Stock Fair Trade products in Supermarkets

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What does it mean to be an ethical consumer in a globalised world? - Fair trade

Globalisation is the process by which the world is becoming increasingly interconnected as a result of massively increased trade and cultural exchange. The biggest companies are no longer national businesses but multinational companies with branches in many countries. It makes trade more competitive because there are people everywhere producing the same goods/services and want people to buy from them and not the other businesses. Fair Trade is an organisation that gives consumers a choice to buy ethically sourced goods. The company aims to provide at least some equality to marginalised farmers when globalisation is at its peak and raise awareness against mass production and the consequences of the increased production in the food market.

What are the benefits of fair trade?

Fair Trade products are made in safe and healthy working conditions. Fair trade provides stable prices that cover the costs of sustainable production and pays the workers’ wages which able them to afford the necessities and look after their families. It gives marginalised farmers market access that enables buyers to trade with producers who would otherwise be excluded from market. It provides partnerships and empowerment of farmers and workers assistance to them understand more about market conditions and trends and to develop knowledge, skills and resources to exert more control and influence over their lives.  Fairtrade can improve food security which is closely linked to economic growth, stable incomes and reduced risk and vulnerability. If a farmer has a better income, it means he/she has more money to buy food and more money to invest in growing more crops. Fair trade is better for the environment. The farmers are encouraged to:

·        Protect their local environment through minimal and safe use of agrochemicals

·       Manage erosion problems and waste management properly.

·       Maintain soil fertility.

·       Avoid intentionally using genetically modified organisms (Fair Trade, 2018)

According to Fair trade Australia and New Zealand, 26 percent of all farmers and workers in Fairtrade are women. This contributes to the roughly 43 percent of women that are agricultural workers that produce 60-80 percent of the world’s food supply. These women make up only 10-20 percent of landowners in developing countries. To combat this, Fair trade incorporates women and girls into its programs in developing countries. They create a space and dynamic in which women are able to contribute and participate in decision-making processes. Fairtrade works with producer organisations to make sure women are not marginalised against and are given an equal vote in the democratic process governing the organisations. (Fair Trade, 2018)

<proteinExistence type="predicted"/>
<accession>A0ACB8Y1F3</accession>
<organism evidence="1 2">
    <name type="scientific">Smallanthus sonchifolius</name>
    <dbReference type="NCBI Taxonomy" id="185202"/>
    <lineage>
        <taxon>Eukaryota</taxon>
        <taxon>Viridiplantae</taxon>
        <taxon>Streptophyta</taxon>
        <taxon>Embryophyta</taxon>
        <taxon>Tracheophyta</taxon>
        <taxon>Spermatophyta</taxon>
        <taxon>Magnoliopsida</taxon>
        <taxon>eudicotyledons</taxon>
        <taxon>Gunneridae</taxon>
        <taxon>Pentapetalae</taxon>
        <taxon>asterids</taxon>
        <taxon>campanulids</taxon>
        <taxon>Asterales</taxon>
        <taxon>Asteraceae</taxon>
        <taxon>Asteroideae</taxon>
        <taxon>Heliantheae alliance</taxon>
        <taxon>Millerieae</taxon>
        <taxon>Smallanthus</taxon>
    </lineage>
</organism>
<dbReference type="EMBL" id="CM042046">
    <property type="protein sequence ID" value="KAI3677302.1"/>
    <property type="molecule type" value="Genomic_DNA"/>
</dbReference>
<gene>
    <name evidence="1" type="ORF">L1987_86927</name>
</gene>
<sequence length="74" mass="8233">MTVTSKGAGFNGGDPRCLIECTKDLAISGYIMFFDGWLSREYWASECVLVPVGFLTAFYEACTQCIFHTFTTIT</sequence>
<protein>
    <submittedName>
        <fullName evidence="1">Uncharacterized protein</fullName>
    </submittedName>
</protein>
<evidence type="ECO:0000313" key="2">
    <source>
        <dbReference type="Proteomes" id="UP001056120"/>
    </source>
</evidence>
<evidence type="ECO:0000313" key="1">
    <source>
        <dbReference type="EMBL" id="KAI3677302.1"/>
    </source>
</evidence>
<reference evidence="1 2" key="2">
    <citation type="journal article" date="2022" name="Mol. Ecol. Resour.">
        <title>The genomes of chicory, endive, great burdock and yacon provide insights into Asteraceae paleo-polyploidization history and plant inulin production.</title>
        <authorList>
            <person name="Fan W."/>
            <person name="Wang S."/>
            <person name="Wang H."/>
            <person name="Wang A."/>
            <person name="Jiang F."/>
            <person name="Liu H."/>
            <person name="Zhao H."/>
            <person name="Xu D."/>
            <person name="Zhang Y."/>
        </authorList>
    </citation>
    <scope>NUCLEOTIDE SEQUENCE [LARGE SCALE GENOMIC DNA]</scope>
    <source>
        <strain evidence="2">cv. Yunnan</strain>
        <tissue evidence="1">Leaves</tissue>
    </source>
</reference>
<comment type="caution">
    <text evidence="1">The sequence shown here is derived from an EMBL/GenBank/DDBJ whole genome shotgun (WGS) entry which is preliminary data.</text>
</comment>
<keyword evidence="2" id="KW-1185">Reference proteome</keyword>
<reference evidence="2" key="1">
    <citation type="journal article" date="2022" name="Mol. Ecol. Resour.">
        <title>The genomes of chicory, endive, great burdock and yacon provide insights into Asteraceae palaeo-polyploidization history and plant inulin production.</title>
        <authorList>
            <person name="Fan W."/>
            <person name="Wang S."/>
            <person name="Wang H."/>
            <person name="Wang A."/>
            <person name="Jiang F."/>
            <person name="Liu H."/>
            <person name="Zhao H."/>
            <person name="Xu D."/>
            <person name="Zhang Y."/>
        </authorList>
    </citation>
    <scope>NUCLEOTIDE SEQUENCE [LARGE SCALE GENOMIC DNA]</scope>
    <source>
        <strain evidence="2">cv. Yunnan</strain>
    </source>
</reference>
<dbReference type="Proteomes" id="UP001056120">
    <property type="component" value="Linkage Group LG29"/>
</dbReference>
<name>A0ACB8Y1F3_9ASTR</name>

How do governments and businesses influence the effect of this issue?

Businesses influence the effect of fair trade because they are the ones who make it available for the consumers to buy their products. By putting the Fairtrade logo on their packaging, this encourages consumers because they want to look out for products that look after the environment and also the famers. This is beneficial also for businesses: “The UK leads the world in Fairtrade with more products and more awareness than anywhere else, and we have seen a rapid rise in sales in the last two decades.” Consumers have been supporting social issues than prioritising their personal gain.

According to Fair Trade USA, local governments are working together with cocoa manufacturers and farmers themselves to address the root causes of child labour in order to get kids off of farms and into schools. Fair Trade has proven to be one of the most effective tools for improvement. Governments support of Fairtrade can assist to abolish child labour on farms, reduce inequalities that women face and assist the small farmers with business knowledge and skills that cannot enter the market. Specifically, in 2014, Australia’s Foreign Minister Julie Bishop announced a $4.5 million commitment to boost fair trade in Australia to help develop markets for poor farmers in Indo Pacific countries.



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